When Symptoms Get Out of Control

In my article on June 15th, I quote a very interesting statistic from the University of Chicago: 41% of adults diagnosed with Celiac Disease in this study did NOT have any symptoms. In addition, adults with symptoms such as migraines, chronic fatigue or even cancer are not quick to go check out whether or not they are allergic to gluten or worse, get diagnosed for celiac disease, yet the connection between these symptoms and celiac disease are stronger than you think. And it is even harder to give up that bread when it does not seem to be affecting your general health.

I understand this all too well, as my oldest daughter was asymptomatic. And boy was she mad when she found out that her favorite bread bowl from Panera Bread Company was no longer something she could indulge in! Having no gastrointestinal symptoms does not immunize you against the many long-term health problems associated with celiac disease, especially if left untreated. For those of you who are my age, and have lived with the symptoms all their life or who are asymptomatic but are having other health related issues, here are some signs and symptoms to look out for. Each topic is deserving of its own article, some of which I have addressed in the past, and some which I will address in the future. This list comes from the book “The G Free Diet: A Gluten Free Survival Guide” by Elisabeth Hasselbeck.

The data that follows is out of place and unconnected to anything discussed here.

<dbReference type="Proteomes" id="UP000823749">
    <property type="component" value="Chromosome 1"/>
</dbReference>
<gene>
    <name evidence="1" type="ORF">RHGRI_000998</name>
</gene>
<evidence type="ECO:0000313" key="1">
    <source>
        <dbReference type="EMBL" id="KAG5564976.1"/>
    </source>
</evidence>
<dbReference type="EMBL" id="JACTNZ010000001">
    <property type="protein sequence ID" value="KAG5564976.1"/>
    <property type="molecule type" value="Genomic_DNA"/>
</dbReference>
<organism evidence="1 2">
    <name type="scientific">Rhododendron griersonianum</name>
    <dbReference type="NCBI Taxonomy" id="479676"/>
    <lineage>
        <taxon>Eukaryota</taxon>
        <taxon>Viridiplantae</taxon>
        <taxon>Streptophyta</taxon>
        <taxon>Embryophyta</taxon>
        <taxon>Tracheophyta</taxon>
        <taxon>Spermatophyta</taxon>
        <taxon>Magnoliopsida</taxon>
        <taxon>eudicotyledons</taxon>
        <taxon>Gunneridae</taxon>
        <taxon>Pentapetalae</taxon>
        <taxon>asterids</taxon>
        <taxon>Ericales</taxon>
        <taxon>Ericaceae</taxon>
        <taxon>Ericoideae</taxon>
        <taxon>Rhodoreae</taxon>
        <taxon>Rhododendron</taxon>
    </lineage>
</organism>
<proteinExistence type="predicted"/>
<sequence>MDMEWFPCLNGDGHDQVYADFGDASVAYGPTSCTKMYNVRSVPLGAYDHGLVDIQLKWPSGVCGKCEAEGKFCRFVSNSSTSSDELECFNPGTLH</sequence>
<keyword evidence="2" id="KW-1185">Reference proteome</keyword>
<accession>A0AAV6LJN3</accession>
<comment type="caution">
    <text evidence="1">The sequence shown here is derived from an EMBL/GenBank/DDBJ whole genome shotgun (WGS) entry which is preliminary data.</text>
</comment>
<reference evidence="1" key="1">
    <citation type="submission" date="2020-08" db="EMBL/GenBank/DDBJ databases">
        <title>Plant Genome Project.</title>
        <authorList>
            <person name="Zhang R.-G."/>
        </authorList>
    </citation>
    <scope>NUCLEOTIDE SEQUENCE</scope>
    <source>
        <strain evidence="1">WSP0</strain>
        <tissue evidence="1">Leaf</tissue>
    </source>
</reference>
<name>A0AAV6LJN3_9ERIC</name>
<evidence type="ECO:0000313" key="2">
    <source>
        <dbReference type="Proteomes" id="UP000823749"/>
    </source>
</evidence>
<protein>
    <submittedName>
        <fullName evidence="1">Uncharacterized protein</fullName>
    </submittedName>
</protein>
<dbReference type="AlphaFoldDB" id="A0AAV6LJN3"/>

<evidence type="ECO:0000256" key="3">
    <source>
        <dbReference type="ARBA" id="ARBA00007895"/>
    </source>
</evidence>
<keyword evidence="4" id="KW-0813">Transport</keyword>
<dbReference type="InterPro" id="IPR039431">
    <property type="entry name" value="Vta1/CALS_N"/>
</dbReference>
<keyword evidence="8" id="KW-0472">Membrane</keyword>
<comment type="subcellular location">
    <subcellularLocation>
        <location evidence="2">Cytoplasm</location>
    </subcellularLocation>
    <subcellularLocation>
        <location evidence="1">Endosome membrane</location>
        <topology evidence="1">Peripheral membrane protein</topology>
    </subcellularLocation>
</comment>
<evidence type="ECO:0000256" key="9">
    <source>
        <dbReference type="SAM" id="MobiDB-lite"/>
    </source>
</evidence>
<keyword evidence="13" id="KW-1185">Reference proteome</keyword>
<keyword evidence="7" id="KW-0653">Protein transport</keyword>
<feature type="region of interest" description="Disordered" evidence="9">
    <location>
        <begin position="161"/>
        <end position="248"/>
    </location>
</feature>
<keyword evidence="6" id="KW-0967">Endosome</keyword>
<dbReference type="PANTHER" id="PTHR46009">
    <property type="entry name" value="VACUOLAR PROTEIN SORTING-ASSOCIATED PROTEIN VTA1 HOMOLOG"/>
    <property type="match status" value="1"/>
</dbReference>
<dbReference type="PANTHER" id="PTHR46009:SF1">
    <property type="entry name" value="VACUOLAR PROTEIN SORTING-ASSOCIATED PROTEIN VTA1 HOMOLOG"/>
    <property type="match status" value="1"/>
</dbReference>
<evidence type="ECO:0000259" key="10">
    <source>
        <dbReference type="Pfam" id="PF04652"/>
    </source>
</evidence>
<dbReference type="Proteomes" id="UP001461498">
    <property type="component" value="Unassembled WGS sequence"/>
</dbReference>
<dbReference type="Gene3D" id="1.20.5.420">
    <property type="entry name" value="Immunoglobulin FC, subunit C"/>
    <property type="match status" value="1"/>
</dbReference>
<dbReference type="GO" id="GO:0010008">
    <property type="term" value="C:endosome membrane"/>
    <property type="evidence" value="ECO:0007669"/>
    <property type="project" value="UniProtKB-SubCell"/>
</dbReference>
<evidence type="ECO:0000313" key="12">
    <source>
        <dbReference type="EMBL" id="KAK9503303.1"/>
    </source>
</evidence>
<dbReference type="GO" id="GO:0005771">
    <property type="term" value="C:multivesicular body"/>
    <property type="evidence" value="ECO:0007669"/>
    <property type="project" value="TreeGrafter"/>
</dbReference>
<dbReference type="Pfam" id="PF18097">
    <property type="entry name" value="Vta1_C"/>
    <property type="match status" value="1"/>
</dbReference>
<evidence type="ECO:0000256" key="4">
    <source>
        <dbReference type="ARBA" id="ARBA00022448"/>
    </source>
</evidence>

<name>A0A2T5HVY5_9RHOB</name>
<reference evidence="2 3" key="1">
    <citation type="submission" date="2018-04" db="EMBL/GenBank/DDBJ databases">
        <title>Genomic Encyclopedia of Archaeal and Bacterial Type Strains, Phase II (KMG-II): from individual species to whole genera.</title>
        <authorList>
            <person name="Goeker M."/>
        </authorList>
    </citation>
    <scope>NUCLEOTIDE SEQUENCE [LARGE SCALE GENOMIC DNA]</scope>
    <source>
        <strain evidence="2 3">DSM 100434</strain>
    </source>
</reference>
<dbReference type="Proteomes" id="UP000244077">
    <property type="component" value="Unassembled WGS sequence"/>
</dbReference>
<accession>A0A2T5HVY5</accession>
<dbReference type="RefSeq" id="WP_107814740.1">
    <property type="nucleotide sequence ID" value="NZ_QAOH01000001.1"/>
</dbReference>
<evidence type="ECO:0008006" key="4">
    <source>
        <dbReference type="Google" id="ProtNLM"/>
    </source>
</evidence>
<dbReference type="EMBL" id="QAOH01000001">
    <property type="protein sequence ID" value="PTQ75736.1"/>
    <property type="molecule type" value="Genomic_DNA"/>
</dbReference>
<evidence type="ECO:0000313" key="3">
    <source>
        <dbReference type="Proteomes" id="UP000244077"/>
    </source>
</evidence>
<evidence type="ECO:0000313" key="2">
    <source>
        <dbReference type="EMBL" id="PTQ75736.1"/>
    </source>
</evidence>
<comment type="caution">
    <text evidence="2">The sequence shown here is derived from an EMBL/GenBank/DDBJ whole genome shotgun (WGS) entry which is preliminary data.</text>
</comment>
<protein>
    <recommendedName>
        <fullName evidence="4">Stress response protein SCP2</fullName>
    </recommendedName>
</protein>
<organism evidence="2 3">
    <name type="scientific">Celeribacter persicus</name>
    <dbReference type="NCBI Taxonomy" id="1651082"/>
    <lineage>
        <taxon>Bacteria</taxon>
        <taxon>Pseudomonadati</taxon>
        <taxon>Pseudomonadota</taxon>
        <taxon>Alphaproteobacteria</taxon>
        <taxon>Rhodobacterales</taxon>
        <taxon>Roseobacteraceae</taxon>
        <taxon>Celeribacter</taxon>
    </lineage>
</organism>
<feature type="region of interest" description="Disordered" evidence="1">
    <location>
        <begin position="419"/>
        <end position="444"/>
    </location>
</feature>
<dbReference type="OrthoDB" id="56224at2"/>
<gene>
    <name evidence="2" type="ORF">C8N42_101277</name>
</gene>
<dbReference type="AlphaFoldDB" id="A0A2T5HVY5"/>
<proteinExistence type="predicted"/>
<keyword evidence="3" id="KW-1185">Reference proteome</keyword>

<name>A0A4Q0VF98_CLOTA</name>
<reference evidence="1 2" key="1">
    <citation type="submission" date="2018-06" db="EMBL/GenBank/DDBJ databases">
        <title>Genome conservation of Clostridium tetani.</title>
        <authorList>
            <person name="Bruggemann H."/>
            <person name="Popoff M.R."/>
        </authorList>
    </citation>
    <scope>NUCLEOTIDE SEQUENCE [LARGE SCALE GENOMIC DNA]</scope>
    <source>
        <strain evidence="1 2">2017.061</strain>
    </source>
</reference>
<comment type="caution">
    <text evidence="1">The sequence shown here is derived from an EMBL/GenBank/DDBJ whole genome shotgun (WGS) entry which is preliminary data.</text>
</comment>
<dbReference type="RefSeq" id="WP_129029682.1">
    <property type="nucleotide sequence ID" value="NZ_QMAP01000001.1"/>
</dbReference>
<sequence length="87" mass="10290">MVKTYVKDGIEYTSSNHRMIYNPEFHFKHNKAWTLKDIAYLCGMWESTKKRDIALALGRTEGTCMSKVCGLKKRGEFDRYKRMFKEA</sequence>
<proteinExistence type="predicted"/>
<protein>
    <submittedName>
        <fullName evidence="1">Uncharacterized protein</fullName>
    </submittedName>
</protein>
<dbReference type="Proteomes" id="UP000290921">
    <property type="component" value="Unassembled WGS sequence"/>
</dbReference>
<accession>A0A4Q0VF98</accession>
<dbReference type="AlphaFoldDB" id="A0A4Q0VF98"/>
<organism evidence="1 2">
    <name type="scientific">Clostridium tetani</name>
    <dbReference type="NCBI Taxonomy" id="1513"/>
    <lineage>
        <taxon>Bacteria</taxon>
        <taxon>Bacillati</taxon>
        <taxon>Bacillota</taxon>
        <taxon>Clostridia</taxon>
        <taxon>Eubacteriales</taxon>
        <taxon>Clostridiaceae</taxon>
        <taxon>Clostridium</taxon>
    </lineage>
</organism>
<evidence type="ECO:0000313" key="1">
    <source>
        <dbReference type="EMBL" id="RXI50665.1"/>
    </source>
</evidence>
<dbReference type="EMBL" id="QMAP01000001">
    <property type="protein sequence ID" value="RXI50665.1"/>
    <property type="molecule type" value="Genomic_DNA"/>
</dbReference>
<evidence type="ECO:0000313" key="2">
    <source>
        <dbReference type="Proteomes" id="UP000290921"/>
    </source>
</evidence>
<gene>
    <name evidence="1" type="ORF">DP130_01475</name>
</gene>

• Malnutrition (see article on April 20th 2010)
  • Short Stature, Delayed Growth or Puberty
  • Osteoporosis (see article on April 20th 2010)
  • Cancer
  • Reproductive Issues (see article on May 18th 2010)
  • Miscarriages
  • Neurological Issues
  • Depression
  • ADHD, Irritability and Anxiety
  • Liver Diseases and Disorders
  • Autoimmune Conditions
  • Thyroid Problems
  • Type 1 Diabetes
  • Fibromyalgia
  • Rheumatoid Arthritis
  • Sjogren’s Syndrome
  • Addison’s Disease
  • Aphthous Stomatitis
  • Cardiomyopathy

Please refer to my upcoming Newsletters in 2011 where I will address in detail some of the auto-immune disorders associated with Celiac disease. Other conditions and disorders I have addressed or will address this year. Here is a recipe that you might have seen in my May 2010 Newsletter. It is simple and delicious and in my mind I feel like everyone deserves a treat when they are struggling to go gluten free.

Peanut Butter Fudge

½ cup butter
2 ¼ cups light brown sugar
½ cup sweetened condensed milk
¾ cup creamy organic peanut butter
1 ½ t vanilla
2 1/2 cups powdered sugar

Melt butter over medium heat.
Stir in brown sugar and milk.
Boil for 2 minutes, with constant stirring.
Remove from heat.
Add vanilla and peanut butter.
Add 2 1/2  cups powdered sugar into mixture.
Beat until smooth.
Pour into a 9 X 11 baking dish.
Chill until ready to eat.
Cut into squares.
A great ‘mix in’ for vanilla ice cream!

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